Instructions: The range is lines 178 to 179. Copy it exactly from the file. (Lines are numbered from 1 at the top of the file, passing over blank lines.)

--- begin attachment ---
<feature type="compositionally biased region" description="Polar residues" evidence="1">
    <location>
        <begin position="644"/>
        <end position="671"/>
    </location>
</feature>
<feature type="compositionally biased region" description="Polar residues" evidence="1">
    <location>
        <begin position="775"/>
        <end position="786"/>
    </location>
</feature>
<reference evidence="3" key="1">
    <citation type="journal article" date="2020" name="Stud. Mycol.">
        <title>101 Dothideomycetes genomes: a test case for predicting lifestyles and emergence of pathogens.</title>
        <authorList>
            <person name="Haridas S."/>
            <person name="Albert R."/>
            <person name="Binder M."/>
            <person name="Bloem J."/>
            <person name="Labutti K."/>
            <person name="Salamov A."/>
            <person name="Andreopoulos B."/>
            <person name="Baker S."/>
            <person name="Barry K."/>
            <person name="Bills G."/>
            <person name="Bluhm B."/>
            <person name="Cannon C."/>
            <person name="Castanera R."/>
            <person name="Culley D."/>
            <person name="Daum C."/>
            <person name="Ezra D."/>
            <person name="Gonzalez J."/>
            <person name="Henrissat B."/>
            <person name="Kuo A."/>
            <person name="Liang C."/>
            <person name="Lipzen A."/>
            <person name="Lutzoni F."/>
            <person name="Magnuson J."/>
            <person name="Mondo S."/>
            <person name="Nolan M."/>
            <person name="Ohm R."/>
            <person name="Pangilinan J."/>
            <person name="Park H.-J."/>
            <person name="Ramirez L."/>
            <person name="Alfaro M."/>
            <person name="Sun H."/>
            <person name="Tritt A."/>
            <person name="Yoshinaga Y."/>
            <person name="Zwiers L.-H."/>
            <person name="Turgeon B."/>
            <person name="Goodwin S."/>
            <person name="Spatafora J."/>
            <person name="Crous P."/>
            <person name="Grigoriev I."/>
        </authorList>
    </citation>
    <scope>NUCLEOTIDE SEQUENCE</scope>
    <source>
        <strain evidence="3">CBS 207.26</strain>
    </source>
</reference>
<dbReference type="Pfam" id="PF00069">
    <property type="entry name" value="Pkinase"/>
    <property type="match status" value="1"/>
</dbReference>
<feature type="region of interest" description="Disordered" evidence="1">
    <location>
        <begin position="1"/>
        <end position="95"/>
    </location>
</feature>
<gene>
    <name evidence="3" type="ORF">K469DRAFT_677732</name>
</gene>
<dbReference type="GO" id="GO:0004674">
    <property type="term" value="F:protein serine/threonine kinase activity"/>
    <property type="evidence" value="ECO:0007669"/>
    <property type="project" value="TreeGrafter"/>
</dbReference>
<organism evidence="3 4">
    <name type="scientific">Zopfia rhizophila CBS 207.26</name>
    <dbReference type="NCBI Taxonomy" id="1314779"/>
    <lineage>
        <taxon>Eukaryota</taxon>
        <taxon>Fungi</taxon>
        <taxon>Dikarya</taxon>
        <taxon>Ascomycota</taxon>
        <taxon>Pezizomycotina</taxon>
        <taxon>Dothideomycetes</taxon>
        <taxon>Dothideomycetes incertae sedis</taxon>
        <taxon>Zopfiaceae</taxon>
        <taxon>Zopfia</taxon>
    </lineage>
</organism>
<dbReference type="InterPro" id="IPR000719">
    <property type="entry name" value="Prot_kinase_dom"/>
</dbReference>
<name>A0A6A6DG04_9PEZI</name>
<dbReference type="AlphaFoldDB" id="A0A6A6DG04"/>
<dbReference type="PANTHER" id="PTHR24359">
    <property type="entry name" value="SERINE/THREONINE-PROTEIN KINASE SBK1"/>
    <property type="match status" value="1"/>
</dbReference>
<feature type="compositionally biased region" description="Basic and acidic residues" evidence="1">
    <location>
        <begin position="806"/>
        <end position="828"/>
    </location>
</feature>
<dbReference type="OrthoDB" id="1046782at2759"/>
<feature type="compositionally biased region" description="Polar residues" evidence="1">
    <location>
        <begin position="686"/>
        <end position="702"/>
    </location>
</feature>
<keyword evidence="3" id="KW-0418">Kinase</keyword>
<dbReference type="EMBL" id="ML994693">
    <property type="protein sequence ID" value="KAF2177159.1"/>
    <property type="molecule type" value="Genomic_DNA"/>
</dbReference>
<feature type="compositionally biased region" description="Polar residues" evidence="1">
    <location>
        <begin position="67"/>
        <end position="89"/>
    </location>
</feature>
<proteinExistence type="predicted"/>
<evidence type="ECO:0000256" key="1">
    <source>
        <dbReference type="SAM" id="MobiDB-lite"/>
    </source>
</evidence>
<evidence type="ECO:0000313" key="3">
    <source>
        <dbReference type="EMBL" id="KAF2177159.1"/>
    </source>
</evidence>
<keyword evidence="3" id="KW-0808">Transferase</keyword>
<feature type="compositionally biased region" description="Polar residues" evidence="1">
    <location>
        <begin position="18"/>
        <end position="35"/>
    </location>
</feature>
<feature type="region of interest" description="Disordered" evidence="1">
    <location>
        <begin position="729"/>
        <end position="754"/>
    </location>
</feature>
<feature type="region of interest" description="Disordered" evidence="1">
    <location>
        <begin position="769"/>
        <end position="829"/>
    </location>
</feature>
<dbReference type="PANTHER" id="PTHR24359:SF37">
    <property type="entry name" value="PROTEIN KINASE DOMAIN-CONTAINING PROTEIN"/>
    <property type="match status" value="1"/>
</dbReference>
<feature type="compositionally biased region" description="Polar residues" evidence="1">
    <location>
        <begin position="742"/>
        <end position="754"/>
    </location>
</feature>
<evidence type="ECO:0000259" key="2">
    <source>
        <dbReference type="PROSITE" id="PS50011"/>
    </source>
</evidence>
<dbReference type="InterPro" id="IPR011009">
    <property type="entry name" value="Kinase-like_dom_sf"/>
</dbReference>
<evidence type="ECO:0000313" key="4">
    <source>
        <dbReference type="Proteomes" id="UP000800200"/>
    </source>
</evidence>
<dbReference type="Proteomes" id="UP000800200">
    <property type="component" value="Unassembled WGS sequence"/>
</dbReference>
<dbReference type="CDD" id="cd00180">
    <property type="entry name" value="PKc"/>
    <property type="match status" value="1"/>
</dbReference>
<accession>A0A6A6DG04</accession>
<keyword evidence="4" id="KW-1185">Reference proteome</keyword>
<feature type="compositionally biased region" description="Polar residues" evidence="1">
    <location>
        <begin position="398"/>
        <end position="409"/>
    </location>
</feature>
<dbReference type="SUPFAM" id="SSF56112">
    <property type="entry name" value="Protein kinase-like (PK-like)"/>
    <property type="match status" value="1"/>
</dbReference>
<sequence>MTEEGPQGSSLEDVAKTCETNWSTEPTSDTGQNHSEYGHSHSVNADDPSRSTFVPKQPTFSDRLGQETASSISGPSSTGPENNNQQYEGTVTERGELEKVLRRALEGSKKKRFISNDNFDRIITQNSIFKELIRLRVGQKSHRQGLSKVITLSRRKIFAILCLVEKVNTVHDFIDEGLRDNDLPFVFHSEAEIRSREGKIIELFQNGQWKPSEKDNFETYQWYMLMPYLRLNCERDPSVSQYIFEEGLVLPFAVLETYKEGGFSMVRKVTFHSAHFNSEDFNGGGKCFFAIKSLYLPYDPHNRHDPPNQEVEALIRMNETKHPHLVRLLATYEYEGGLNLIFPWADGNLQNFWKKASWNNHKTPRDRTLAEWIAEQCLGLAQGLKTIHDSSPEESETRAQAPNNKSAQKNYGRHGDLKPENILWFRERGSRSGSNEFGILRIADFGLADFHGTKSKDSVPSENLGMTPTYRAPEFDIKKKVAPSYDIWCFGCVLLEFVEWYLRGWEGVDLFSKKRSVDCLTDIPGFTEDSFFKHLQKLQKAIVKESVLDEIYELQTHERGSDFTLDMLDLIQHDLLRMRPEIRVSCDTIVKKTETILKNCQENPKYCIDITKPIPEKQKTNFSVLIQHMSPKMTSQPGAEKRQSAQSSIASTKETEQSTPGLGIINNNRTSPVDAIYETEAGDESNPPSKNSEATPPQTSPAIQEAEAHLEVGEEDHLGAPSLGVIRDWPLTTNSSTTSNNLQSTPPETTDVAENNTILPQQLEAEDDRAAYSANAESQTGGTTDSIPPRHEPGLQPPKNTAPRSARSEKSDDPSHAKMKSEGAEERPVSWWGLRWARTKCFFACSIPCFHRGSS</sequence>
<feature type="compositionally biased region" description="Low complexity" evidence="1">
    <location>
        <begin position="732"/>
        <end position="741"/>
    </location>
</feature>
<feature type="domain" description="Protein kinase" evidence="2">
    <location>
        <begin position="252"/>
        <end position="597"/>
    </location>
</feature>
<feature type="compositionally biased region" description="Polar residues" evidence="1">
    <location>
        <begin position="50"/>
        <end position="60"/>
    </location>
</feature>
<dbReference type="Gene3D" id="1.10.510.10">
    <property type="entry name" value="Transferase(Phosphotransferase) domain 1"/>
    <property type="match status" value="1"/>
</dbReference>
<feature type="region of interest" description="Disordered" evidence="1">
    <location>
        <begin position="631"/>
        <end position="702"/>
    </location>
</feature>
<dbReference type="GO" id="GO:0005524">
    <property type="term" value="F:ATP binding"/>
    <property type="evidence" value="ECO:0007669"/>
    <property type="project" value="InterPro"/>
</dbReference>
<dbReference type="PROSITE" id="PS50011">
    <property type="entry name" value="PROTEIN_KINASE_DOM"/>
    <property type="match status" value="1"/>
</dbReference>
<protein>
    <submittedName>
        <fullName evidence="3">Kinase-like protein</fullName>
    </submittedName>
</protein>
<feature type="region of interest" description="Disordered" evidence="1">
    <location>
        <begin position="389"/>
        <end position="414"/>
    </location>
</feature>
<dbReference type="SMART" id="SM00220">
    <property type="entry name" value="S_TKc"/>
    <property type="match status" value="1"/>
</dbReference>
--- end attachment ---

    <source>
        <dbReference type="Proteomes" id="UP000800200"/>